In the title story we encounter a tale of wish-fulfilment, with a search engine taking up the slack and standing in for the accommodating genie, and the object of desire bought and paid for and then FedExed to the home (although the resulting Beta mishaps are anything but prosaic). The desire itself, meanwhile, turns out to be another product of the age: to refashion time as a leisurely pursuit.
On receipt of this strange device, the provenance of it – as with its operability – proves a mere distraction to the narrator. It's quite sufficient for him that the little black box has been accredited by the latest “buzz”. This laissez-faire attitude on the part of the consumer is nicely conveyed:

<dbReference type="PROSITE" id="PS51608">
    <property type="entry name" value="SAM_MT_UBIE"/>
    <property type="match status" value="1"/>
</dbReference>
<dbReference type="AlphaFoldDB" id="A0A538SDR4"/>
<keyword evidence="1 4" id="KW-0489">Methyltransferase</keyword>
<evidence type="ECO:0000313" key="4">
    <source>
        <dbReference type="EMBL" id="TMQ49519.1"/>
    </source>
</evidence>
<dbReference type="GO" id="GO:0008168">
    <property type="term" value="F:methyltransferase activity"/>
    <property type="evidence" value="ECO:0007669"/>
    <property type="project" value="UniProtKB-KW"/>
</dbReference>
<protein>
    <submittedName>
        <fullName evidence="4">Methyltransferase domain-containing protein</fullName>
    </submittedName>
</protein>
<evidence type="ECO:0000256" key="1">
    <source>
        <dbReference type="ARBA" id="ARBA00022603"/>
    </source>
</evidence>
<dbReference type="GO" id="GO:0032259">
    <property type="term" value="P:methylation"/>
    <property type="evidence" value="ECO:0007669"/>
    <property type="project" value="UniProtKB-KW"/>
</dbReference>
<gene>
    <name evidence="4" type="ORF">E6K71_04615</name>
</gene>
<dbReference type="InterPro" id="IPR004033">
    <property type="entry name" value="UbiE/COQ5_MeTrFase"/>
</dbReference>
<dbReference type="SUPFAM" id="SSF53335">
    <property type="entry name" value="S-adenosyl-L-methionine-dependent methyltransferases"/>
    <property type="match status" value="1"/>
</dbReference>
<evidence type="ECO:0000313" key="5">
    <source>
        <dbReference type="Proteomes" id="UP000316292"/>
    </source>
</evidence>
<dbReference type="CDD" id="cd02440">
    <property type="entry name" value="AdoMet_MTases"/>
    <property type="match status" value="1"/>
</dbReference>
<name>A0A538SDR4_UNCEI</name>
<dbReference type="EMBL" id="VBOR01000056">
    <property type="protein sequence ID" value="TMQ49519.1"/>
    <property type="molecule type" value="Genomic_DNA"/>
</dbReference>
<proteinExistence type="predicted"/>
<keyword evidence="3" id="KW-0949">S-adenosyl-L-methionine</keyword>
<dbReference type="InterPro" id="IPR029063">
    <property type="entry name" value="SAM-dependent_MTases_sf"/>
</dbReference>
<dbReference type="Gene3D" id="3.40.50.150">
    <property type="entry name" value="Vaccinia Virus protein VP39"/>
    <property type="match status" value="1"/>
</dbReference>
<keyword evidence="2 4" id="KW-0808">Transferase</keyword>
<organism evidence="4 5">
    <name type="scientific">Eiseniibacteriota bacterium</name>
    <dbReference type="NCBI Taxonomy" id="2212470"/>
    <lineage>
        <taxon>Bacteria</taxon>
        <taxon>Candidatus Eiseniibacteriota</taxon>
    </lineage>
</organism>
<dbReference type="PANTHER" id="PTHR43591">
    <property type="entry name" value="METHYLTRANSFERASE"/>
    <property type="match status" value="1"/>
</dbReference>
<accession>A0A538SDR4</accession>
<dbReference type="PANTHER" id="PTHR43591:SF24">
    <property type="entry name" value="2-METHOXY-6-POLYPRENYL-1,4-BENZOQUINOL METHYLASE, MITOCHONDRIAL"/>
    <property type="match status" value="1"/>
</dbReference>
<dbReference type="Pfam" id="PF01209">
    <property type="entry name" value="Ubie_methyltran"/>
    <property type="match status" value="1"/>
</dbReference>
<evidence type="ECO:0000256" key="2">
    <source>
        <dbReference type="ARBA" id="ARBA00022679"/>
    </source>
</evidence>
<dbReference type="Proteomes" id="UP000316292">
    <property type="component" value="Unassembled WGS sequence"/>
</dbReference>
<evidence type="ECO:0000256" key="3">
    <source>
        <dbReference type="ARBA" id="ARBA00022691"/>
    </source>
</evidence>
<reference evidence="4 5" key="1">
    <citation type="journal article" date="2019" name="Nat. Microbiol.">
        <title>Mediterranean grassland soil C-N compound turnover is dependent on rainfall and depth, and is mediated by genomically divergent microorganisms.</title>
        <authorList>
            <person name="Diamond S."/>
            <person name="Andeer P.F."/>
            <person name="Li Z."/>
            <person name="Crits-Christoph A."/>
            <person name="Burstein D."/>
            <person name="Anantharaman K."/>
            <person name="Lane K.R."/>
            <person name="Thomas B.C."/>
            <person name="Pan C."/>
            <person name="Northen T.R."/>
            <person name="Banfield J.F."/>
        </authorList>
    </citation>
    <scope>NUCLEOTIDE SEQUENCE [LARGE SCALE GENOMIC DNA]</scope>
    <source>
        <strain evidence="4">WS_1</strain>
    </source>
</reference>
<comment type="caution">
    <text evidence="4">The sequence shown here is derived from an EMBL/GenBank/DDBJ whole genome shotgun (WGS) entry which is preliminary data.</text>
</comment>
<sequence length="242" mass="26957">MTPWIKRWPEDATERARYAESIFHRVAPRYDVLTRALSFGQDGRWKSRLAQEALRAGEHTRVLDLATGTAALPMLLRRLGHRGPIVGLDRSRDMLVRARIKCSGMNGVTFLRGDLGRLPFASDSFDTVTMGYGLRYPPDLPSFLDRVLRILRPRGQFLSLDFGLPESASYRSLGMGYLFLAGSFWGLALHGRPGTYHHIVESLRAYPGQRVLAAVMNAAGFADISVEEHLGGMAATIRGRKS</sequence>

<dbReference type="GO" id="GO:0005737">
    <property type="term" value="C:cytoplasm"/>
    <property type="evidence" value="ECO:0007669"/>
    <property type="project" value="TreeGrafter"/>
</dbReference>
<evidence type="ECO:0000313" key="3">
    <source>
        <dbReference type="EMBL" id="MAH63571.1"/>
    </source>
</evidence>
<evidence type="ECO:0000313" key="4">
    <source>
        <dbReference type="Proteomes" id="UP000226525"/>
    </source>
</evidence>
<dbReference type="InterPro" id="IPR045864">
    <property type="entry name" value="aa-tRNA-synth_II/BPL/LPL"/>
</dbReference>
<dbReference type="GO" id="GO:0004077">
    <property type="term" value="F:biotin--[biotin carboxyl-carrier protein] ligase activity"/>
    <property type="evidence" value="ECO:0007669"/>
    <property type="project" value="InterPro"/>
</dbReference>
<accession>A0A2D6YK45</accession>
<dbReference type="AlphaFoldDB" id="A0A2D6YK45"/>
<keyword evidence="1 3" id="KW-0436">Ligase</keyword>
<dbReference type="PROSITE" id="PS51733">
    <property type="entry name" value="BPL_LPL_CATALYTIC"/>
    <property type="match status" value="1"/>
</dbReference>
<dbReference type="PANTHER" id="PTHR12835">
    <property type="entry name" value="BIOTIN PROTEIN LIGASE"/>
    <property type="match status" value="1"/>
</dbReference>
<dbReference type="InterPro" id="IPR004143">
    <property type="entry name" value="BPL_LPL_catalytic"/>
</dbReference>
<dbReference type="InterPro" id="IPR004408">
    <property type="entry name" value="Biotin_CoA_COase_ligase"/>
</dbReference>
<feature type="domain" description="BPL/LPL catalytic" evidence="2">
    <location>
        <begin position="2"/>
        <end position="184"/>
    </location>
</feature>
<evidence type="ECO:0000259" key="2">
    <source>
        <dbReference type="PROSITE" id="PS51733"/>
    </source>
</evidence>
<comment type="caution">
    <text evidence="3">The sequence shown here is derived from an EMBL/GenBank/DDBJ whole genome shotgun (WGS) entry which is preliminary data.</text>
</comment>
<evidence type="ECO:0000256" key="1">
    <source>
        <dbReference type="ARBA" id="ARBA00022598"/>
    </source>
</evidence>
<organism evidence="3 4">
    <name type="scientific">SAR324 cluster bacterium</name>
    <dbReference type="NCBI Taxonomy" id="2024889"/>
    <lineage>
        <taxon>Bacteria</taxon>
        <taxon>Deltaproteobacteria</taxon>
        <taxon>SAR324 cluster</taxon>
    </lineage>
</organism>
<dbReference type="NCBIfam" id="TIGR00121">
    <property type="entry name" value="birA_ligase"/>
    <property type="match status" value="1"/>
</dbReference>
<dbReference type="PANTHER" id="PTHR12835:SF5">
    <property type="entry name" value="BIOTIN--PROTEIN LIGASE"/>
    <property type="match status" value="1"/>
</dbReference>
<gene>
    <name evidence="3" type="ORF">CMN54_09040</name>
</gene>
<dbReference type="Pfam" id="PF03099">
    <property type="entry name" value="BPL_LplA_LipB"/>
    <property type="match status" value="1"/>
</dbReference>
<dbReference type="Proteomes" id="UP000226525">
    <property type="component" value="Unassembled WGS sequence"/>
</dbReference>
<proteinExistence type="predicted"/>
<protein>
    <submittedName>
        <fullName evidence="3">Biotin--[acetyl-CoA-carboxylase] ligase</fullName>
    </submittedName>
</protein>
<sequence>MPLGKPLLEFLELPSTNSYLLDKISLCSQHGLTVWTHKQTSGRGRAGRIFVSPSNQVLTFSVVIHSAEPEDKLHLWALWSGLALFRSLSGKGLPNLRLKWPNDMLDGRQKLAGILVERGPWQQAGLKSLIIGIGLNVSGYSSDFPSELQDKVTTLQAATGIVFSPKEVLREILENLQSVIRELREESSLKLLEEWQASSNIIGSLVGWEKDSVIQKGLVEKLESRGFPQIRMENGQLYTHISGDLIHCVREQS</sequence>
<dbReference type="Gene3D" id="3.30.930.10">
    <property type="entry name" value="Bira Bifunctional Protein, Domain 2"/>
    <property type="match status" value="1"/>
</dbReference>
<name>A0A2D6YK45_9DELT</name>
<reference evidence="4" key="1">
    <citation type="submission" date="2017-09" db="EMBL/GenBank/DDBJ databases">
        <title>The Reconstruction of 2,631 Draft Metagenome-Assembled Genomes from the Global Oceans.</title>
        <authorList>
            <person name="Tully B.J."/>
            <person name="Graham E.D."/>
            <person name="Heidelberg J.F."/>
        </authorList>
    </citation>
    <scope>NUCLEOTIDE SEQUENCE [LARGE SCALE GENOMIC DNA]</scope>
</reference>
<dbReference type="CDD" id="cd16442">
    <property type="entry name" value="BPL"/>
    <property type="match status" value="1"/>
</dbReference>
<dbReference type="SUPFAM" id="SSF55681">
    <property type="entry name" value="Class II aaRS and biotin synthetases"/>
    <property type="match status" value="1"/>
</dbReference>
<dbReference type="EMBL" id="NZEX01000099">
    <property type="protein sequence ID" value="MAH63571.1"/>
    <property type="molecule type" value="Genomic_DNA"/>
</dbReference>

Instructions were printed in a confusion of languages and scripts on an intricately-folded sheet of onionskin; he tossed it on the table. He knew from the buzz on the tech blogs how the thing worked (or at any rate how it was to be worked; its inner workings, its clusterfuck of byzantine intellectual property and nondisclosure agreements and blackboxed kluges—like the evolved plumbing of the brain itself—were all but irrelevant).
Instead it's left to trial and error to close in on the empirical truth: that the technology at hand is able to apprehend consciousness in the minutest of details. What we have here, in effect, is Zeno's Arrow as phenomenal thrill-ride, with the narrator strapped in for the duration, beholden to the scenery, lost amongst 'the whole perceptual libraries of triggers and reaction-states and responses'. No perception, however minor, is exempt from this cataloguing; and taken together they constitute a sensory pointillism, building up a portrait of exquisite self-involvement from which the subject cannot look away. Under such conditions, even the memory of a cough is worthy of intense consideration, while the recollection of perspiring gets refashioned as a tone-poem.